DIII-D (tokamak)

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DIII-D
[[Image:
A worker inside the DIII-D vessel
|250px|]]
TypeTokamak
Major radius1.67 m
Minor Radius0.67 m
Magnetic field2.2 T (toroidal)
Heating23 MW
Plasma currentup to 2.0 MA
LocationGeneral Atomics, San Diego, California, United States.

DIII-D is a tokamak that has been operated since the late 1980s by General Atomics (GA) in San Diego, USA, for the U.S. Department of Energy. The DIII-D National Fusion Facility is part of the ongoing effort to achieve magnetically confined fusion. The mission of the DIII-D Research Program is to establish the scientific basis for the optimization of the tokamak approach to fusion energy production.[1]

DIII-D was built on the basis of the earlier Doublet III, the third in a series of machines built at GA to experiment with tokamaks having non-circular plasma cross sections. This work demonstrated that certain shapes strongly suppressed a variety of instabilities in the plasma, which led to much higher plasma pressure and performance. DIII-D is so-named because the plasma is shaped like the letter D, a shaping that is now widely used on modern designs, and has led to the class of machines known as "advanced tokamaks." Advanced tokamaks are characterized by operation at high plasma β through strong plasma shaping, active control of various plasma instabilities, and achievement of steady-state current and pressure profiles that produce high energy confinement for high fusion gain (ratio of fusion power to heating power).

DIII-D is one of two large magnetic fusion experiments in the U.S. (the other being NSTX-U at PPPL) supported by the U.S. Department of Energy Office of Science. The program is focusing on R&D for pursuing steady-state advanced tokamak operation and supporting design and operation of the ITER experiment now under construction in France. ITER is designed to demonstrate a self-sustained burning plasma that will produce 10 times as much energy from fusion reactions as it requires for heating.

DIII-D Research Program[edit]

The DIII-D research program is a large international collaboration, with over 600 users participating from more than 100 institutions. General Atomics operates the San Diego-based facility for the United States Department of Energy through the Office of Fusion Energy Sciences.[2]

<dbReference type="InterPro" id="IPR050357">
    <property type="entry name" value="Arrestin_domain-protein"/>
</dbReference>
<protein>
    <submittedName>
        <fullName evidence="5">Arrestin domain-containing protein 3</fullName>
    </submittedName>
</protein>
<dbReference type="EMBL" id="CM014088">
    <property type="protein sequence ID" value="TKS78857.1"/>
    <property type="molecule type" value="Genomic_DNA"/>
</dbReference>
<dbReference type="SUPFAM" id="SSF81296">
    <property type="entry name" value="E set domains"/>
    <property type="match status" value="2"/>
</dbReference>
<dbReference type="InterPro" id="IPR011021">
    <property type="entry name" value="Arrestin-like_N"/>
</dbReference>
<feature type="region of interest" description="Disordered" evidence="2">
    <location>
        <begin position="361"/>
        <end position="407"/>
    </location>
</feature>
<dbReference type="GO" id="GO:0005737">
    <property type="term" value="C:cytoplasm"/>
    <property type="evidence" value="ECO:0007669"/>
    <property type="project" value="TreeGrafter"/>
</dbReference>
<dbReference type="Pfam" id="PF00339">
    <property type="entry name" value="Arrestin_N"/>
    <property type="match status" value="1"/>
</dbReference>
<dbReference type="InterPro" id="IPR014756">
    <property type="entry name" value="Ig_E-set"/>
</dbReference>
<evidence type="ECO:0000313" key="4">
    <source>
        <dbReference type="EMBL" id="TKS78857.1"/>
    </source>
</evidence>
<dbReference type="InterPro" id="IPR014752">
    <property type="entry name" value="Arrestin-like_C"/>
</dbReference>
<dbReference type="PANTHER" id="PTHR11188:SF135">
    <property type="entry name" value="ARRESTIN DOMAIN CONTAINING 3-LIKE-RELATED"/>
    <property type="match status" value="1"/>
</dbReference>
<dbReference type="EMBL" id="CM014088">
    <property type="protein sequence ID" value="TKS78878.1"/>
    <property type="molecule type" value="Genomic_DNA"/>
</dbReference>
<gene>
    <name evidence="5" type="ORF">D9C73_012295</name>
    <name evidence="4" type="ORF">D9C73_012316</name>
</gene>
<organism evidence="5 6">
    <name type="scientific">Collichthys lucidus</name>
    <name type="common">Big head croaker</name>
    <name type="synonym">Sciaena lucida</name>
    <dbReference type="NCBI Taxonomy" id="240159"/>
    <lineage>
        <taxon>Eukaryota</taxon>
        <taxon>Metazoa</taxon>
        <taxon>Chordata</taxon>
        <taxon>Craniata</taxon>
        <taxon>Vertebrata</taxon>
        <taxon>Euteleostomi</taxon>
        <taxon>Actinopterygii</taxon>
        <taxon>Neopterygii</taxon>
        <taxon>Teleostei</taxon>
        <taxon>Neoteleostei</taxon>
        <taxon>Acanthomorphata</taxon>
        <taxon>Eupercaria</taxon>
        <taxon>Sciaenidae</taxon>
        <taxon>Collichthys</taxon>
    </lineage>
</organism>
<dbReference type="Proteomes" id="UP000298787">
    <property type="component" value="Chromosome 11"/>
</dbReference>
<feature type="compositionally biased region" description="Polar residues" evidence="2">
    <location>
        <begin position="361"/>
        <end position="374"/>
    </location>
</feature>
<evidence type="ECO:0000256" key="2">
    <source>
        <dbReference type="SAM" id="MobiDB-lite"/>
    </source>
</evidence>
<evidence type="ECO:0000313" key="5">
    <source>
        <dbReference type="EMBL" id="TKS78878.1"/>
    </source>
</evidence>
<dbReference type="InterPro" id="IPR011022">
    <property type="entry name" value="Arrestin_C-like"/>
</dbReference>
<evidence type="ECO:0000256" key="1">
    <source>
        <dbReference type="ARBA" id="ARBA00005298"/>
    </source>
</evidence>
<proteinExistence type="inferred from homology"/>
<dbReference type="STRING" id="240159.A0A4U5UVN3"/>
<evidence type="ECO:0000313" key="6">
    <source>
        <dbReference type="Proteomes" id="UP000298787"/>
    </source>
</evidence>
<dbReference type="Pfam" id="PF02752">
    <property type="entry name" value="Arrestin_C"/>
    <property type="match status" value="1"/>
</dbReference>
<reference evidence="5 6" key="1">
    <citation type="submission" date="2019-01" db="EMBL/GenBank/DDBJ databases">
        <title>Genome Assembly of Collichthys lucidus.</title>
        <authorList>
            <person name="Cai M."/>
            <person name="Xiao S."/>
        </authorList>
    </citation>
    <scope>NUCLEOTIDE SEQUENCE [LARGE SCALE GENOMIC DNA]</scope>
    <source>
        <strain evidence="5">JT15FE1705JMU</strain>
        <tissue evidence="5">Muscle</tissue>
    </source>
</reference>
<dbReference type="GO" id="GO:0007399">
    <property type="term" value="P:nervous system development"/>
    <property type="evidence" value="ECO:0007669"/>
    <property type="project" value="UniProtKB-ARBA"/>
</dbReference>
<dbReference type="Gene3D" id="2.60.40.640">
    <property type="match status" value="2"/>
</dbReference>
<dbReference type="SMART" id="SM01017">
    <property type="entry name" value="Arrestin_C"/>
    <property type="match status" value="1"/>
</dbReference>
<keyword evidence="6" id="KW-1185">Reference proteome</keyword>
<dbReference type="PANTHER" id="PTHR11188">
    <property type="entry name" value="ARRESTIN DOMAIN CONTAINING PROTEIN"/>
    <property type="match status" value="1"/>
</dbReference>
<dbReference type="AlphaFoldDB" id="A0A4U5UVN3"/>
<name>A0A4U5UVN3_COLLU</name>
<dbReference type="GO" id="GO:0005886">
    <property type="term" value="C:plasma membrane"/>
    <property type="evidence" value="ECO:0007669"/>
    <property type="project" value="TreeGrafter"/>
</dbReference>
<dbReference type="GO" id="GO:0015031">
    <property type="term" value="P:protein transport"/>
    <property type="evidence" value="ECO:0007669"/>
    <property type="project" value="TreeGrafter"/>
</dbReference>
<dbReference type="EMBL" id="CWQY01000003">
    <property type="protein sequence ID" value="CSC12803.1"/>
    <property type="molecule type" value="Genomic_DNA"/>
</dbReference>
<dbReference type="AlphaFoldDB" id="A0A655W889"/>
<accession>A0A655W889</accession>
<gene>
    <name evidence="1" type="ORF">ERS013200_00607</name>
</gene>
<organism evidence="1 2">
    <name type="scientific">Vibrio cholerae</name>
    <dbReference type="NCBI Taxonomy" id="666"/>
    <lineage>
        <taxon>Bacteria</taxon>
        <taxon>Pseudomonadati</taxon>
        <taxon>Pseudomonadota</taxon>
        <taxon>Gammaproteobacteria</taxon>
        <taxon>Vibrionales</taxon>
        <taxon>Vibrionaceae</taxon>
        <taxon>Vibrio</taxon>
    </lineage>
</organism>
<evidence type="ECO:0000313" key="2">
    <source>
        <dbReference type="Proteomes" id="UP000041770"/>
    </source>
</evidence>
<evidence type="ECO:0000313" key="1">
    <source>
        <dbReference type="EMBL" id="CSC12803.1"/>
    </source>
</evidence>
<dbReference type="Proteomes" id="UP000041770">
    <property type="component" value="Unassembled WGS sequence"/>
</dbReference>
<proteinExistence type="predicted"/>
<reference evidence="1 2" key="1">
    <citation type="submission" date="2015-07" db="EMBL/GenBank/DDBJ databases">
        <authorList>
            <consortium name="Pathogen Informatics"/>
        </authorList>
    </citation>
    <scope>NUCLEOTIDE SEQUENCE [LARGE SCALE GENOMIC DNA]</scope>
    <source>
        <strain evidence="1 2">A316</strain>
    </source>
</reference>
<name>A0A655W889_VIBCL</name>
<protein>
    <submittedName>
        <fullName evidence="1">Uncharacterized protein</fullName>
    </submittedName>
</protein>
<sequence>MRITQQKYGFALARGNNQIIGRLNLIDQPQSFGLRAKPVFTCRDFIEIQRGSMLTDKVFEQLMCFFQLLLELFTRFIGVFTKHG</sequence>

Research in DIII-D aims to elucidate the basic physics processes that govern the behavior of a hot magnetized plasma, and to establish a scientific basis for future burning plasma devices such as ITER. Ultimately, the goal is to use this understanding to develop an economically attractive a fusion power plant.

The tokamak consists of a toroidal vacuum chamber surrounded by magnetic field coils which contain and shape the plasma. The plasma is created by applying a voltage to generate a large electrical current (more than one million amperes) in the chamber. The plasma is heated to temperatures ten times hotter than that of the sun by a combination of high-power neutral beams and microwaves. The plasma conditions are measured using instrumentation based on intense lasers, microwaves, and other precision plasma diagnostics.

History[edit]

Schematic of Doublet II

In May 1974, AEC selected General Atomics to build the Doublet III magnetic fusion experiment based on the success of earlier Doublet I and II magnetic confinement experiments. In Feb 1978, the Doublet III fusion experiment achieved its first operation with plasma at General Atomics. The machine was later upgraded and renamed DIII-D in 1986. [3]

The DIII-D program achieved several milestones in fusion development, including the highest plasma β (ratio of plasma pressure to magnetic pressure) ever achieved at the time (early 1980s) and the highest neutron flux (fusion rate) ever achieved at the time (early 1990s).

See also[edit]

References[edit]

  1. ^ DIII-D "DIII-D". Retrieved Feb 17, 2018.
  2. ^ General Atomics - Magnetic Fusion Energy. "ga.com". Retrieved Feb 17, 2018.
  3. ^ General Atomics History. May 1974 and Feb 1978."ga.com". Retrieved Feb 17, 2018. url=http://www.ga.com/Websites/ga/images/about/history/1974-may.jpg, url=http://www.ga.com/Websites/ga/images/about/history/1978-february.jpg

External links[edit]

Coordinates: 32°53′36.46″N 117°14′4.40″W / 32.8934611°N 117.2345556°W / 32.8934611; -117.2345556